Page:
June 17, 2014

Obama, Krugman, critics and straw men

Paul Krugman is usually better as a pundit, even when talking economics, and definitely when talking broader issues, when he's not trying to simultaneously defend the presidential accomplishments of Barack Obama.

Which he has just done again.


First, while I'm not as much an Obamacare skeptic as I once was, I'm still not doing cartwheels, or even half rounds, over it. Not even as a Johnny come lately. Sorry, Paul, but I think the jury is still out more than you do, especially when heavyweight insurance companies within America's Health Insurance Plans, the industry's DC lobbying shop, recently asked for catastrophic-only "lead" plans (my word) to be OK for Obamacare funding along with bronze, silver, gold, platinum, titanium, uranium and whatever else.

In other words, insurers are saying that costs are going to continue rising a fair amount, and a lot of self-employeds, or people dumped out of company plans, may well only want to pay for, and feel comfortable paying for, a catastrophic only play.

Second is the Obama EPA's new carbon control policy on coal-fired power plants. Couple of caveats here. First, as news outlets reported last week, the EPA is once again trying to get the press to let science and technology experts in the department, not just spokescritters and administrators, go "on background" on this issue. Red flag. Second, the cuts include some that are already in progress.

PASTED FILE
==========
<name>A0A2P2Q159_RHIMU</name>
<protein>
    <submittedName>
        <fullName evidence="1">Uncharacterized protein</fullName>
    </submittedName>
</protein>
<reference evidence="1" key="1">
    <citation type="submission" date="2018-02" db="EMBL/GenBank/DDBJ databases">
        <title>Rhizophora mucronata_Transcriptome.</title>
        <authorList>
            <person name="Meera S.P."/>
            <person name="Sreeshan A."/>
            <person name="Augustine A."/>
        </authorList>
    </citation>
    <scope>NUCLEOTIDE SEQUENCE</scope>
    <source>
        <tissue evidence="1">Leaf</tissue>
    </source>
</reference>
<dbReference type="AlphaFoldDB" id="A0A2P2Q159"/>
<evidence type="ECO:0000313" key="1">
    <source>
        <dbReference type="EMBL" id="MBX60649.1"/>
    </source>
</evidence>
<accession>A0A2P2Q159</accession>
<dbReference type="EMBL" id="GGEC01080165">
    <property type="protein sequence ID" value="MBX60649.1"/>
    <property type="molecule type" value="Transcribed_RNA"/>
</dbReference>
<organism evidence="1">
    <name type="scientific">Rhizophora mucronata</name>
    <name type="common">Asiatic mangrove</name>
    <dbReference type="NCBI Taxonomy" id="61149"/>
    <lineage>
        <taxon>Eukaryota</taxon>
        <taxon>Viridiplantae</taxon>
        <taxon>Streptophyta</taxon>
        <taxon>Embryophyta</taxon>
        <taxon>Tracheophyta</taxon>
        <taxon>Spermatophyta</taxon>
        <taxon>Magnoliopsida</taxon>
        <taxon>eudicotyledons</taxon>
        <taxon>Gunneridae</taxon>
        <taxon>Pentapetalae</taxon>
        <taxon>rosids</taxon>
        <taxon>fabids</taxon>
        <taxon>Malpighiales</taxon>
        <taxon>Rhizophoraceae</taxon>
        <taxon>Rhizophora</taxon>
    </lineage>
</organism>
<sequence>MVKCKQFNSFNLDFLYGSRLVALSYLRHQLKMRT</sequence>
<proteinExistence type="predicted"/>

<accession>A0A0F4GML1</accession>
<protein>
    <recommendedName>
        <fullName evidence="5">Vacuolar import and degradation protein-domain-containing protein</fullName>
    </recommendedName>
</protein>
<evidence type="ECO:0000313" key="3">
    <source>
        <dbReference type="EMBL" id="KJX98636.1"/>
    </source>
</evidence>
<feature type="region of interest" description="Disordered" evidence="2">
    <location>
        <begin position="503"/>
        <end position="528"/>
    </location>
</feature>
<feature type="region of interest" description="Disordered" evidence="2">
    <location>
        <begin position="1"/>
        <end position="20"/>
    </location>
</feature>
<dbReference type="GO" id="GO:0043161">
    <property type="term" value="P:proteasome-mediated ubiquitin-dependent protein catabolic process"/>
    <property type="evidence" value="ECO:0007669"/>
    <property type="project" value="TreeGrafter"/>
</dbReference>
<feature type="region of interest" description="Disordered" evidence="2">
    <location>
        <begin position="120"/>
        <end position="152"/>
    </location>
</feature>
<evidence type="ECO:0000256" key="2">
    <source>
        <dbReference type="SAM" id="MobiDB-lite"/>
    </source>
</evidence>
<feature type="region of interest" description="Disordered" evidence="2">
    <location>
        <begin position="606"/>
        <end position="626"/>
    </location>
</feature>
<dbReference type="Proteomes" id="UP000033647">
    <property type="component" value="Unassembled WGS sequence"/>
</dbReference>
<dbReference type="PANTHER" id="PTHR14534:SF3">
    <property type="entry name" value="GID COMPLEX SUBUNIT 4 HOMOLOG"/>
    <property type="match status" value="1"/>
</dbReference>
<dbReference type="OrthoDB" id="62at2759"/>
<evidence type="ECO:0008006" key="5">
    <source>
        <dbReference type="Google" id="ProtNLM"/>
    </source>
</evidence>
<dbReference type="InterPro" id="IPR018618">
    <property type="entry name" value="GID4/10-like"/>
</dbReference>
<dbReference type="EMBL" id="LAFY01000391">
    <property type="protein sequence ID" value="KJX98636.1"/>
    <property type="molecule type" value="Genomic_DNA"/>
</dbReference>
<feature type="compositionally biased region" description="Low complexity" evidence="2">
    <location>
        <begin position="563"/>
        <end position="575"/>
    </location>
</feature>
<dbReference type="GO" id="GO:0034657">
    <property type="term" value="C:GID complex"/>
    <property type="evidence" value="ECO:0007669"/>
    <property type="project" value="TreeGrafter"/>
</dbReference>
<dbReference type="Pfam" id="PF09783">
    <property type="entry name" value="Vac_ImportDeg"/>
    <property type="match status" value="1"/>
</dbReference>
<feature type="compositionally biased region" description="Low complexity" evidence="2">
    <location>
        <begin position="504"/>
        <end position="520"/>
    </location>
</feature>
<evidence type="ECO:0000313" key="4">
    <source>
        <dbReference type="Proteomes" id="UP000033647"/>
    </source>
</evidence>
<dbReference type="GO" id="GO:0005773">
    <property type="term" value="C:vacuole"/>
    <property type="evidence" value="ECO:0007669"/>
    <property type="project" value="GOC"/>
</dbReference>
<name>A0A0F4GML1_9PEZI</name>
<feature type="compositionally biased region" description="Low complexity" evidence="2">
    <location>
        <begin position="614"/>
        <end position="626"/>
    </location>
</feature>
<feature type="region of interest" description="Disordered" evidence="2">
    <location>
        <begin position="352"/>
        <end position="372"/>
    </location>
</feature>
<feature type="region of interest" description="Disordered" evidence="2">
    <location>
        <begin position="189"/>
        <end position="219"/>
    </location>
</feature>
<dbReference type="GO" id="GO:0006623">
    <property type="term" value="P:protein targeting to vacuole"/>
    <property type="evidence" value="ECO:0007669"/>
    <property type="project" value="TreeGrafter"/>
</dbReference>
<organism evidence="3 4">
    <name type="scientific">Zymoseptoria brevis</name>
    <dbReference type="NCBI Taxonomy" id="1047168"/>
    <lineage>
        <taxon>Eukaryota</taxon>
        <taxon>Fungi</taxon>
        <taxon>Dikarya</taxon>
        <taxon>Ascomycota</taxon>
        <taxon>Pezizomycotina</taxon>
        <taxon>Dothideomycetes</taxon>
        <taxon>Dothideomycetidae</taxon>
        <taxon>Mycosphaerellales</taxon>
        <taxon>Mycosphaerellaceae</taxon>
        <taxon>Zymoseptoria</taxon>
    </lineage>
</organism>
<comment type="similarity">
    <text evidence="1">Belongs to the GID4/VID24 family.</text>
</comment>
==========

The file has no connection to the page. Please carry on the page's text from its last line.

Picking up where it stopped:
Third is the straw man part. Here's Krugman:
So why all the bad press?

Part of the answer may be Mr. Obama’s relatively low approval rating. But this mainly reflects political polarization — strong approval from Democrats but universal opposition from Republicans — which is more a sign of the times than a problem with the president. Anyway, you’re supposed to judge presidents by what they do, not by fickle public opinion.

A larger answer, I’d guess, is Simpson-Bowles syndrome — the belief that good things must come in bipartisan packages, and that fiscal probity is the overriding issue of our times. This syndrome persists among many self-proclaimed centrists even though it’s overwhelmingly clear to anyone who has been paying attention that (a) today’s Republicans simply will not compromise with a Democratic president, and (b) the alleged fiscal crisis was vastly overblown.

The result of the syndrome’s continuing grip is that Mr. Obama’s big achievements don’t register with much of the Washington establishment: he was supposed to save the budget, not the planet, and somehow he was supposed to bring Republicans along.
What a laugher.

If anything, this description fits Obama himself to a T — a centrist who is still, nearly halfway through his second term, trying to get the GOP to sing Kumbaya with him.

A double laugher is that Krugman ignores all the ways Obama has extended, or even expanded, Bush's National Security State.

Krugman's not yet in the territory of reliable partisan hack within the two-party system, but he's getting closer and closer.

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